Sweden’s plan to boost rural housing fails

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Only 15 contracts have been signed since Sweden launched its rural housing plan. (Jens Tisbo/Sveriges Radio)
Only 15 contracts have been signed since Sweden launched its rural housing plan. (Jens Tisbo/Sveriges Radio)
The Swedish government’s investment in a guaranteed line of credit to build new houses in rural areas has been a fiasco, with only a handful of homes built in ten years, Swedish Radio News reports.

It is hard to find a house for sale on the countryside, as prices are low and the owners prefer to wait.

But building one’s own house is not an easy option either, because banks usually refuse to give mortgages, arguing that the market value of the property is lower than the loan.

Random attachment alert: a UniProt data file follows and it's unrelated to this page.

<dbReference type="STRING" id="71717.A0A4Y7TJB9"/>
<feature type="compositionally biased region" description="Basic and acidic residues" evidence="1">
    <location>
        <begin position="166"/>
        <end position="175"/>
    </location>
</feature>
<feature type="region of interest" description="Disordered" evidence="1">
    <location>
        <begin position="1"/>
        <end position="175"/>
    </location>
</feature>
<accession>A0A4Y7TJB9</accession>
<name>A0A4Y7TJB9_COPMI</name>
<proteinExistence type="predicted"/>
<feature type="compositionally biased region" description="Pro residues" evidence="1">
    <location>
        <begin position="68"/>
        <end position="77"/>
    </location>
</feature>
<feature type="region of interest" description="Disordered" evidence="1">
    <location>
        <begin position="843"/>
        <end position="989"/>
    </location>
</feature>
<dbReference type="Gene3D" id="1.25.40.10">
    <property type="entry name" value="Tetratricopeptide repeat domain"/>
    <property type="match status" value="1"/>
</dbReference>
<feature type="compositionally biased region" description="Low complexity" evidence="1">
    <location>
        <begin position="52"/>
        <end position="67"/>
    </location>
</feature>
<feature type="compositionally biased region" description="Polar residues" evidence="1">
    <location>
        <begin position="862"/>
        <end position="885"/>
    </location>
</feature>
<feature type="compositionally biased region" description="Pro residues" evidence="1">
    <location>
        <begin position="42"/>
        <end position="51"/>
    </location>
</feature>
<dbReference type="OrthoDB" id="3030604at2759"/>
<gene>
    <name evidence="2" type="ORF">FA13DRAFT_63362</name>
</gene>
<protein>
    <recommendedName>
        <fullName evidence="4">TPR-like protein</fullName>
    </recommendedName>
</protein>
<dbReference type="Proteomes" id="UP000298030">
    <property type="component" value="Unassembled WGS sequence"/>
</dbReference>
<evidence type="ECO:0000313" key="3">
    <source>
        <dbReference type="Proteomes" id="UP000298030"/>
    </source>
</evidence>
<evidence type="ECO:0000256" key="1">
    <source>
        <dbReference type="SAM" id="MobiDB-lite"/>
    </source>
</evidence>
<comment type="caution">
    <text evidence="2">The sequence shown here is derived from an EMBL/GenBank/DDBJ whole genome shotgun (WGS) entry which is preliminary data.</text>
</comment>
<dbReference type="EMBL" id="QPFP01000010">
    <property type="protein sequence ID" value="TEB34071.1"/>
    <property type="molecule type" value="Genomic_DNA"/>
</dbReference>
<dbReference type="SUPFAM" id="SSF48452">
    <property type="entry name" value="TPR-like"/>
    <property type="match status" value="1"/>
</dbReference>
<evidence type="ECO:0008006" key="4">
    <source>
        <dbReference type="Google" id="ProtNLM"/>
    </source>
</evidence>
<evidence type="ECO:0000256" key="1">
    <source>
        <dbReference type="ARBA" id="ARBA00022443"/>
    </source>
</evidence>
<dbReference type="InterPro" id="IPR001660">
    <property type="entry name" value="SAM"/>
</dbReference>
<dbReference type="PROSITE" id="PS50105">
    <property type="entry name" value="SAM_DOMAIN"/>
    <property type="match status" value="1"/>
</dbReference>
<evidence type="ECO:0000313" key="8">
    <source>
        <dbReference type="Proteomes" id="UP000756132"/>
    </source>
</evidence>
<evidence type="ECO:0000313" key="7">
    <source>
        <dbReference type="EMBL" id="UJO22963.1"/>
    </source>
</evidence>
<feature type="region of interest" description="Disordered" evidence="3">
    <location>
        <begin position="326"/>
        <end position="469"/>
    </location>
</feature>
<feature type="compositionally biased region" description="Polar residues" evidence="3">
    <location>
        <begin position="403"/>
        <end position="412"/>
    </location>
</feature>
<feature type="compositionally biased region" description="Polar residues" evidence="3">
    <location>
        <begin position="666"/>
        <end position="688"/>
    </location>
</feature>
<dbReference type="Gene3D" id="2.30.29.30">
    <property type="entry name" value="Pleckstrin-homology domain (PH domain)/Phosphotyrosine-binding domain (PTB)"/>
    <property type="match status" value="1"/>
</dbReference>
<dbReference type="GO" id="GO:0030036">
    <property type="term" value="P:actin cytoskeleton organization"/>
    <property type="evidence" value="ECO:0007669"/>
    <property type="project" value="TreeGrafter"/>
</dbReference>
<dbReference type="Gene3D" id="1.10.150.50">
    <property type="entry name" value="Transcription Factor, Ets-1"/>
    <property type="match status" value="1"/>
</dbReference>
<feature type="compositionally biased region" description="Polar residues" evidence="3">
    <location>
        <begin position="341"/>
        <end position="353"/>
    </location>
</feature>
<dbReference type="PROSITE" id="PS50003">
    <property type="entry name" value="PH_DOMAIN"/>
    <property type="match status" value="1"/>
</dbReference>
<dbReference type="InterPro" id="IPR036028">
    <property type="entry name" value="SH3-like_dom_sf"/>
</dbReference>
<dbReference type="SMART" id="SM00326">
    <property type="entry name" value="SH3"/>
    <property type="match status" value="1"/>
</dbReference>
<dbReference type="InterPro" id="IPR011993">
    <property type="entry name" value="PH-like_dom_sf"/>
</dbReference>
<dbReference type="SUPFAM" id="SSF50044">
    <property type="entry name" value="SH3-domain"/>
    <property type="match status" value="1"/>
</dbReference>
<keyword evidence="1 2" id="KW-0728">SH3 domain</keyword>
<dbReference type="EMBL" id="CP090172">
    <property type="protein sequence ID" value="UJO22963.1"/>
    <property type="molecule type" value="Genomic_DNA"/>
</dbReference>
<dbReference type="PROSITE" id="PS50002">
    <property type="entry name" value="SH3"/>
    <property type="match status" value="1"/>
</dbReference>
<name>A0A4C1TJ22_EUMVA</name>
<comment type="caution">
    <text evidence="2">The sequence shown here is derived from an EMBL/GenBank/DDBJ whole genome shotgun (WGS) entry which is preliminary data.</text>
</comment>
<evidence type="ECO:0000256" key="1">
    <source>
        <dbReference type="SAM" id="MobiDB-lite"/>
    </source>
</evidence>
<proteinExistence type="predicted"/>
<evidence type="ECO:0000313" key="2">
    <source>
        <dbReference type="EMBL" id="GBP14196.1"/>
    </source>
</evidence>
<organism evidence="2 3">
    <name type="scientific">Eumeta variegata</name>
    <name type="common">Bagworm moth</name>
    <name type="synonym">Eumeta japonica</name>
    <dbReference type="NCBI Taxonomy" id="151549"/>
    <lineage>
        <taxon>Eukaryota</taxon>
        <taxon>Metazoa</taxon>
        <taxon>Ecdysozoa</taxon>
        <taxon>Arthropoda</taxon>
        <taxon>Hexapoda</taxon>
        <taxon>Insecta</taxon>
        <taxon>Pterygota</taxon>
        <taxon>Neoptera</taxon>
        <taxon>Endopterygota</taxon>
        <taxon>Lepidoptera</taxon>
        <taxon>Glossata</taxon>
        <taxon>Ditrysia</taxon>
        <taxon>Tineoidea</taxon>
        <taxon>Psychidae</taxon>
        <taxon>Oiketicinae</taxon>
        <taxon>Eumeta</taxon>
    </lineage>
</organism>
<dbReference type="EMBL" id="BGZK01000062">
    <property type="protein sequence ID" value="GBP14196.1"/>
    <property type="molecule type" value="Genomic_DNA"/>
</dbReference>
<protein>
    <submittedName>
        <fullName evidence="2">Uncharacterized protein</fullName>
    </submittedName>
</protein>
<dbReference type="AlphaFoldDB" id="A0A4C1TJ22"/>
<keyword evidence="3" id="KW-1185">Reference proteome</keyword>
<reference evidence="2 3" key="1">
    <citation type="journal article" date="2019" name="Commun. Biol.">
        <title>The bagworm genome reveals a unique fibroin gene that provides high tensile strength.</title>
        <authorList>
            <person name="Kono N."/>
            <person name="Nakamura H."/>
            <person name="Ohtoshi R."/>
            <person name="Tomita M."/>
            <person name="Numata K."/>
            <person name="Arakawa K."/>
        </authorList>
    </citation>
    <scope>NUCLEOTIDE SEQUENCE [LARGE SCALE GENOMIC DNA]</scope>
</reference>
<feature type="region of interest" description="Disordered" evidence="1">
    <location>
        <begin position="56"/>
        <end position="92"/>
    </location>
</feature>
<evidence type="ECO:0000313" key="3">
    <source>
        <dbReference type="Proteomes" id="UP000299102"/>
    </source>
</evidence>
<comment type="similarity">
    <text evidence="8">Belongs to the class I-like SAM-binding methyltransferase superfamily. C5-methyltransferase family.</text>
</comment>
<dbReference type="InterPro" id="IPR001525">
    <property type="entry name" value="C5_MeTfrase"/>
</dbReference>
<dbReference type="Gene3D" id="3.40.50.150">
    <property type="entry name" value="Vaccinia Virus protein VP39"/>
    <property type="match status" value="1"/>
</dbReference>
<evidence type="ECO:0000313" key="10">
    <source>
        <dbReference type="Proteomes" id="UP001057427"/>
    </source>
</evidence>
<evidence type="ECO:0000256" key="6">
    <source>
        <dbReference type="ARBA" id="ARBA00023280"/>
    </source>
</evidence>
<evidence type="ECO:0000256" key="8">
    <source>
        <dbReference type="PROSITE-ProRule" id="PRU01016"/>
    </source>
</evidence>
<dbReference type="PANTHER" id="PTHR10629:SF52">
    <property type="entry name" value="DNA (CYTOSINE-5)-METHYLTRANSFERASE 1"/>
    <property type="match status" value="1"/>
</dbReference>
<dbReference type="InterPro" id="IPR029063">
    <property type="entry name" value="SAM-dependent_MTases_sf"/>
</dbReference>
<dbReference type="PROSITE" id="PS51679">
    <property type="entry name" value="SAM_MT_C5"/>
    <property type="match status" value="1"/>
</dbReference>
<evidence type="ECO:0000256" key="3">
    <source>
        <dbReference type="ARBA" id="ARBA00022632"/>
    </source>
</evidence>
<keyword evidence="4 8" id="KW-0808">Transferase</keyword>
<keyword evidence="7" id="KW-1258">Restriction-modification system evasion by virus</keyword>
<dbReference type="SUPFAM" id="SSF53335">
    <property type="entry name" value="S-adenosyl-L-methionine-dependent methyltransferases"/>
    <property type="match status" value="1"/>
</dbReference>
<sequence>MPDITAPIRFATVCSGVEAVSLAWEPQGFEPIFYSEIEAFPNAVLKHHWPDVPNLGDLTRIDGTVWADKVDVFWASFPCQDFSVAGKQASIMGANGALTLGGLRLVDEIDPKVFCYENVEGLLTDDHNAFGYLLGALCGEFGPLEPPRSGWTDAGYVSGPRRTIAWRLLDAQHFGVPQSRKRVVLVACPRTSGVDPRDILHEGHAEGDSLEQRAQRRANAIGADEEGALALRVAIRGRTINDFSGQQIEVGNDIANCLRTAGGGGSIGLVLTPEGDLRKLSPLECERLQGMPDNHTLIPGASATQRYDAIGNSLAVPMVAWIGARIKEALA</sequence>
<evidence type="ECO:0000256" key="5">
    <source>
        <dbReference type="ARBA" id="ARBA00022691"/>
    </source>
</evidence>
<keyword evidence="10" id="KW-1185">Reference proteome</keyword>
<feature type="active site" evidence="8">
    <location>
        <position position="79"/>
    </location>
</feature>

That’s why the government introduced a guaranteed line of credit for self-built rural houses ten years ago. This means that the state steps in to cover the risks.

However, only 15 contracts have been signed since 2004.

Related stories from around the North:

China: Mining and housing in the Arctic, Blog by Mia Bennett

Finland: Finland’s real estate market forecast to slump in 2015, Yle News

Greenland: So, I’ve Heard About This Really Nice 

Norway: The new Arctic real estate boom – Tromso, Norway, Eye on the Arctic

Russia:  Norilsk, Russia -The inescapability of the company town on Russia’s tundra, Blog by Mia Bennett

Sweden:  Mining town residents in Arctic Sweden plea for relocation, Radio Sweden

United States:  New ‘super-insulated’ homes in Arctic Alaska, Alaska Dispatch News

 

 

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Radio Sweden

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